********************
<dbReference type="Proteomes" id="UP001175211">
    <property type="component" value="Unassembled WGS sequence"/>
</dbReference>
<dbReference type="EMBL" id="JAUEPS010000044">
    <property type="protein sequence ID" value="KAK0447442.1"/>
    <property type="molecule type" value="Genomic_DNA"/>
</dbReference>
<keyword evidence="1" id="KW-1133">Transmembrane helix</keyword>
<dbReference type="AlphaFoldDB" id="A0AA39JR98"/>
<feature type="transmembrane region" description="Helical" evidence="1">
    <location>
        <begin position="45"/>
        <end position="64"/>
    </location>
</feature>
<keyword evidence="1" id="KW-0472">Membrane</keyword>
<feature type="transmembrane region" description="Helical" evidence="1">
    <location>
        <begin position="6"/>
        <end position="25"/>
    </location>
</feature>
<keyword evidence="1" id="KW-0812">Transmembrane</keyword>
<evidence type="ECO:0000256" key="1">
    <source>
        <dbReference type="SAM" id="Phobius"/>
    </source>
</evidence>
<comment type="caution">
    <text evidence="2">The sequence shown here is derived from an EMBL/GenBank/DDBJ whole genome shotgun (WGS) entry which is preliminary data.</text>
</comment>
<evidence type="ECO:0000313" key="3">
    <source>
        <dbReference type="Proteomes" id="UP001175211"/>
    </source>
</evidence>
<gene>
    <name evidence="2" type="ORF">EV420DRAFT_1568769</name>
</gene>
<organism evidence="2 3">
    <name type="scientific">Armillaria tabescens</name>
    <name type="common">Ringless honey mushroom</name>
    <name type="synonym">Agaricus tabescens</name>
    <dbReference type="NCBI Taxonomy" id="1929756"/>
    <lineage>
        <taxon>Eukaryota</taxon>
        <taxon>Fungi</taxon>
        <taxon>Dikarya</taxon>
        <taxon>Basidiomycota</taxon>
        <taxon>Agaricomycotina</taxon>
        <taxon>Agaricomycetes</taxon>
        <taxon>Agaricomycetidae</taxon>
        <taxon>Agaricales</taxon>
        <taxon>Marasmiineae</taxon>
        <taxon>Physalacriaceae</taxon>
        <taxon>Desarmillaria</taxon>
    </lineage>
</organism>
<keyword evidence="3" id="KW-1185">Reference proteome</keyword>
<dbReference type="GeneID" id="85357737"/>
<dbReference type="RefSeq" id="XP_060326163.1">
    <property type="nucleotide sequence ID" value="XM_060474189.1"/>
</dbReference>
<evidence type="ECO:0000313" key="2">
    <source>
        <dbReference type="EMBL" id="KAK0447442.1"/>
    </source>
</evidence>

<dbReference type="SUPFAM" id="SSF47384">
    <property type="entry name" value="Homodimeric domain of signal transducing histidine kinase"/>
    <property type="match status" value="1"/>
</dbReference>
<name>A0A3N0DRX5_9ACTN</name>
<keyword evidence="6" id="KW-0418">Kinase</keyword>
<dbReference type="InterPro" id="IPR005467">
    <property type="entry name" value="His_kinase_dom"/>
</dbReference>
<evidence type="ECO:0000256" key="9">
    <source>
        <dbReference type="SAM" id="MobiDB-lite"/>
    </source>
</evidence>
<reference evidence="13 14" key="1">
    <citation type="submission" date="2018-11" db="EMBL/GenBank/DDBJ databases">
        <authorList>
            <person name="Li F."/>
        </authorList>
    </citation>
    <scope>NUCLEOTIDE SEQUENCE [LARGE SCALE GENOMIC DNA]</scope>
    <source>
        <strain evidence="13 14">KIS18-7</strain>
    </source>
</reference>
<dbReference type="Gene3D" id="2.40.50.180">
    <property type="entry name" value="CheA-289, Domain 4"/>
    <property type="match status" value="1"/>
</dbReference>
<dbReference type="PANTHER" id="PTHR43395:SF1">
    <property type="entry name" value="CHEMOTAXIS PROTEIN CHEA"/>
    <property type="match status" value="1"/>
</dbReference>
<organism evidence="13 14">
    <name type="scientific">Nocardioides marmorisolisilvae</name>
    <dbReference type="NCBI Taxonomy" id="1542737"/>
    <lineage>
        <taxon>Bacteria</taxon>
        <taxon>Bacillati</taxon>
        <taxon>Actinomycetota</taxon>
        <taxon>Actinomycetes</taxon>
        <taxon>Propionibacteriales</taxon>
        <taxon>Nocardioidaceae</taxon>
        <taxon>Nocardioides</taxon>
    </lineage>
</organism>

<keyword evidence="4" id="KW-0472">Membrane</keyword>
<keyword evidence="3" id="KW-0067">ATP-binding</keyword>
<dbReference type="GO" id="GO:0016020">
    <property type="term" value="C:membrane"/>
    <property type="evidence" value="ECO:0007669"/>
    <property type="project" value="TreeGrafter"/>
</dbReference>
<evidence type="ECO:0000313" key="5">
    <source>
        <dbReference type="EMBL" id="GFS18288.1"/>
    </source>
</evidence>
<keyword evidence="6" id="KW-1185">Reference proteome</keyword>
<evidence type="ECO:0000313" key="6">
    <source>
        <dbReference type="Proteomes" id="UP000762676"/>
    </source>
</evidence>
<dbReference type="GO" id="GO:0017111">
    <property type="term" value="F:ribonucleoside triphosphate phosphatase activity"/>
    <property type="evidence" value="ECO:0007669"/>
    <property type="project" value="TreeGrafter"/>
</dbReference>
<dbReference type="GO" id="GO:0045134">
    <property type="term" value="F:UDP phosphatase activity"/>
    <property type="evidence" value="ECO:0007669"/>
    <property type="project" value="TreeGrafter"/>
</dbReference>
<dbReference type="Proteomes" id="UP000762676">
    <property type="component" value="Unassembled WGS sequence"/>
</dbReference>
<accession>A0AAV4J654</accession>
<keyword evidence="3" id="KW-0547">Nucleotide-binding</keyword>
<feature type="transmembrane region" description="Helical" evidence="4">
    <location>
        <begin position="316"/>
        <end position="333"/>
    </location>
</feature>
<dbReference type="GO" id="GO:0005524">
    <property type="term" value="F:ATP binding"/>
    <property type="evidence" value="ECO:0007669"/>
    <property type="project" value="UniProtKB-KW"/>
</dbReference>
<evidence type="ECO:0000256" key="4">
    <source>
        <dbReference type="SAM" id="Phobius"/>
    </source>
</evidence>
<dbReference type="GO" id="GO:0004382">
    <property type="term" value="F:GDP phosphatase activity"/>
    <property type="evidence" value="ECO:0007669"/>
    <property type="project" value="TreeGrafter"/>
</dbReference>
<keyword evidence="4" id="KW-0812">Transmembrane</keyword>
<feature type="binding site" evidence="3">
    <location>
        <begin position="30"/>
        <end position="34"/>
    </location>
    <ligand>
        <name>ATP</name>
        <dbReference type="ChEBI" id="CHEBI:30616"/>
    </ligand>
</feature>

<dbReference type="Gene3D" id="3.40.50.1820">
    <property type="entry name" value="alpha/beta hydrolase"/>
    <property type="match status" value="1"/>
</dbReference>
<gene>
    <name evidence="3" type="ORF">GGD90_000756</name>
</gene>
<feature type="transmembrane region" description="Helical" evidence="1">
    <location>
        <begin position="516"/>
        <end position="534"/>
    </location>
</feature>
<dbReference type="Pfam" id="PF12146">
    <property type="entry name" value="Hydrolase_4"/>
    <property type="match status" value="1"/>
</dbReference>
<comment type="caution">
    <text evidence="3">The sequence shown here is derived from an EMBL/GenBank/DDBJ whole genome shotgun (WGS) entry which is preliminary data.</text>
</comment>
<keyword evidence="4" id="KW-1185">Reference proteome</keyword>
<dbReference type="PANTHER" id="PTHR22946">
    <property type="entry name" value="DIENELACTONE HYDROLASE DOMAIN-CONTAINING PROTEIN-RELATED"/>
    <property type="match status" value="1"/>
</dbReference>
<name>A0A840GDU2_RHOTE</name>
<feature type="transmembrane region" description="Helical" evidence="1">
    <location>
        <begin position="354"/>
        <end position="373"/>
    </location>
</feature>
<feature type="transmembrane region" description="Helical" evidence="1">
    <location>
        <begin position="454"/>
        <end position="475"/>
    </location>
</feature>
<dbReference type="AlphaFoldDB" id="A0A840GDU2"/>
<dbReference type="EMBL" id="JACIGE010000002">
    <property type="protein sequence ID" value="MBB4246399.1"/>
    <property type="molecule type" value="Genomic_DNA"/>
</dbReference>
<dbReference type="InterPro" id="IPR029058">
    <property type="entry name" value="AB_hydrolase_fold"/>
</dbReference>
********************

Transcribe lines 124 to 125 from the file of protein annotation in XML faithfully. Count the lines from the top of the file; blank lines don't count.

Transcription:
        <dbReference type="EMBL" id="GFS18288.1"/>
    </source>